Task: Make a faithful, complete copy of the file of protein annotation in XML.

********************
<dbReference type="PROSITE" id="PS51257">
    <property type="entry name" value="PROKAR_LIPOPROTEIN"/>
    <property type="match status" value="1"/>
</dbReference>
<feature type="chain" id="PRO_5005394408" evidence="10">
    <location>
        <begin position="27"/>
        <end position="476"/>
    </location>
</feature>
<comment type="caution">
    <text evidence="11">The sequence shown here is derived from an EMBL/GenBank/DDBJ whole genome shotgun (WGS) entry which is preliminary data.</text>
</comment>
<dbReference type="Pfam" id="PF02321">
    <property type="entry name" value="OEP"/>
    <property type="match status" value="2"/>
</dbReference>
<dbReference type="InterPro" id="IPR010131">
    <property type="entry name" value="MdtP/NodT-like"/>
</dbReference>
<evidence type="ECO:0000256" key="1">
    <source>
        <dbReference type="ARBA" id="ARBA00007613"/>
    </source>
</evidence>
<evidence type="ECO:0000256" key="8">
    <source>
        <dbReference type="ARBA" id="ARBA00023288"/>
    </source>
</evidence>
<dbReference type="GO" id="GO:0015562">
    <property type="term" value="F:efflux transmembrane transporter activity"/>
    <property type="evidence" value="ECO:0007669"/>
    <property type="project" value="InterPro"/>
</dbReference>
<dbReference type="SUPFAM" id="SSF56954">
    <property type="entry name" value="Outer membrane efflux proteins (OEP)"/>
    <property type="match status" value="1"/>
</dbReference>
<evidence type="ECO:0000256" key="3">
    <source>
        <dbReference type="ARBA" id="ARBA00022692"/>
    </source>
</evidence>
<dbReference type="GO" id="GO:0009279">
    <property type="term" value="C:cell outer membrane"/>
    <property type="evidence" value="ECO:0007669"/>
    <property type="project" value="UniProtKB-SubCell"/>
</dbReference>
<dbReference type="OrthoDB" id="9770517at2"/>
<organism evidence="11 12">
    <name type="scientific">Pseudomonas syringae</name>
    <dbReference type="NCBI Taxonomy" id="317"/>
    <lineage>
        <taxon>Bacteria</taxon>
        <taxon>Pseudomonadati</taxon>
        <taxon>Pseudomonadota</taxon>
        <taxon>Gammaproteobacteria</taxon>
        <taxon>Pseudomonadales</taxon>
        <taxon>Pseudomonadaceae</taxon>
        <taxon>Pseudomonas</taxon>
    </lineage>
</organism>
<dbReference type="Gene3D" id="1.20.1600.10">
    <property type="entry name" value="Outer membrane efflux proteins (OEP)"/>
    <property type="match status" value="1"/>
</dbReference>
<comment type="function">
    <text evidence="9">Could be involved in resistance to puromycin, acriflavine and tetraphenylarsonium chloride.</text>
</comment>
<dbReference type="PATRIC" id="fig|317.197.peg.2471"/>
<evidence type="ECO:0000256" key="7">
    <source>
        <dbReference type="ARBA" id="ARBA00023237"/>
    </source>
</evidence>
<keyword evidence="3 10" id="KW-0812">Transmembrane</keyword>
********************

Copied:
<dbReference type="PROSITE" id="PS51257">
    <property type="entry name" value="PROKAR_LIPOPROTEIN"/>
    <property type="match status" value="1"/>
</dbReference>
<feature type="chain" id="PRO_5005394408" evidence="10">
    <location>
        <begin position="27"/>
        <end position="476"/>
    </location>
</feature>
<comment type="caution">
    <text evidence="11">The sequence shown here is derived from an EMBL/GenBank/DDBJ whole genome shotgun (WGS) entry which is preliminary data.</text>
</comment>
<dbReference type="Pfam" id="PF02321">
    <property type="entry name" value="OEP"/>
    <property type="match status" value="2"/>
</dbReference>
<dbReference type="InterPro" id="IPR010131">
    <property type="entry name" value="MdtP/NodT-like"/>
</dbReference>
<evidence type="ECO:0000256" key="1">
    <source>
        <dbReference type="ARBA" id="ARBA00007613"/>
    </source>
</evidence>
<evidence type="ECO:0000256" key="8">
    <source>
        <dbReference type="ARBA" id="ARBA00023288"/>
    </source>
</evidence>
<dbReference type="GO" id="GO:0015562">
    <property type="term" value="F:efflux transmembrane transporter activity"/>
    <property type="evidence" value="ECO:0007669"/>
    <property type="project" value="InterPro"/>
</dbReference>
<dbReference type="SUPFAM" id="SSF56954">
    <property type="entry name" value="Outer membrane efflux proteins (OEP)"/>
    <property type="match status" value="1"/>
</dbReference>
<evidence type="ECO:0000256" key="3">
    <source>
        <dbReference type="ARBA" id="ARBA00022692"/>
    </source>
</evidence>
<dbReference type="GO" id="GO:0009279">
    <property type="term" value="C:cell outer membrane"/>
    <property type="evidence" value="ECO:0007669"/>
    <property type="project" value="UniProtKB-SubCell"/>
</dbReference>
<dbReference type="OrthoDB" id="9770517at2"/>
<organism evidence="11 12">
    <name type="scientific">Pseudomonas syringae</name>
    <dbReference type="NCBI Taxonomy" id="317"/>
    <lineage>
        <taxon>Bacteria</taxon>
        <taxon>Pseudomonadati</taxon>
        <taxon>Pseudomonadota</taxon>
        <taxon>Gammaproteobacteria</taxon>
        <taxon>Pseudomonadales</taxon>
        <taxon>Pseudomonadaceae</taxon>
        <taxon>Pseudomonas</taxon>
    </lineage>
</organism>
<dbReference type="Gene3D" id="1.20.1600.10">
    <property type="entry name" value="Outer membrane efflux proteins (OEP)"/>
    <property type="match status" value="1"/>
</dbReference>
<comment type="function">
    <text evidence="9">Could be involved in resistance to puromycin, acriflavine and tetraphenylarsonium chloride.</text>
</comment>
<dbReference type="PATRIC" id="fig|317.197.peg.2471"/>
<evidence type="ECO:0000256" key="7">
    <source>
        <dbReference type="ARBA" id="ARBA00023237"/>
    </source>
</evidence>
<keyword evidence="3 10" id="KW-0812">Transmembrane</keyword>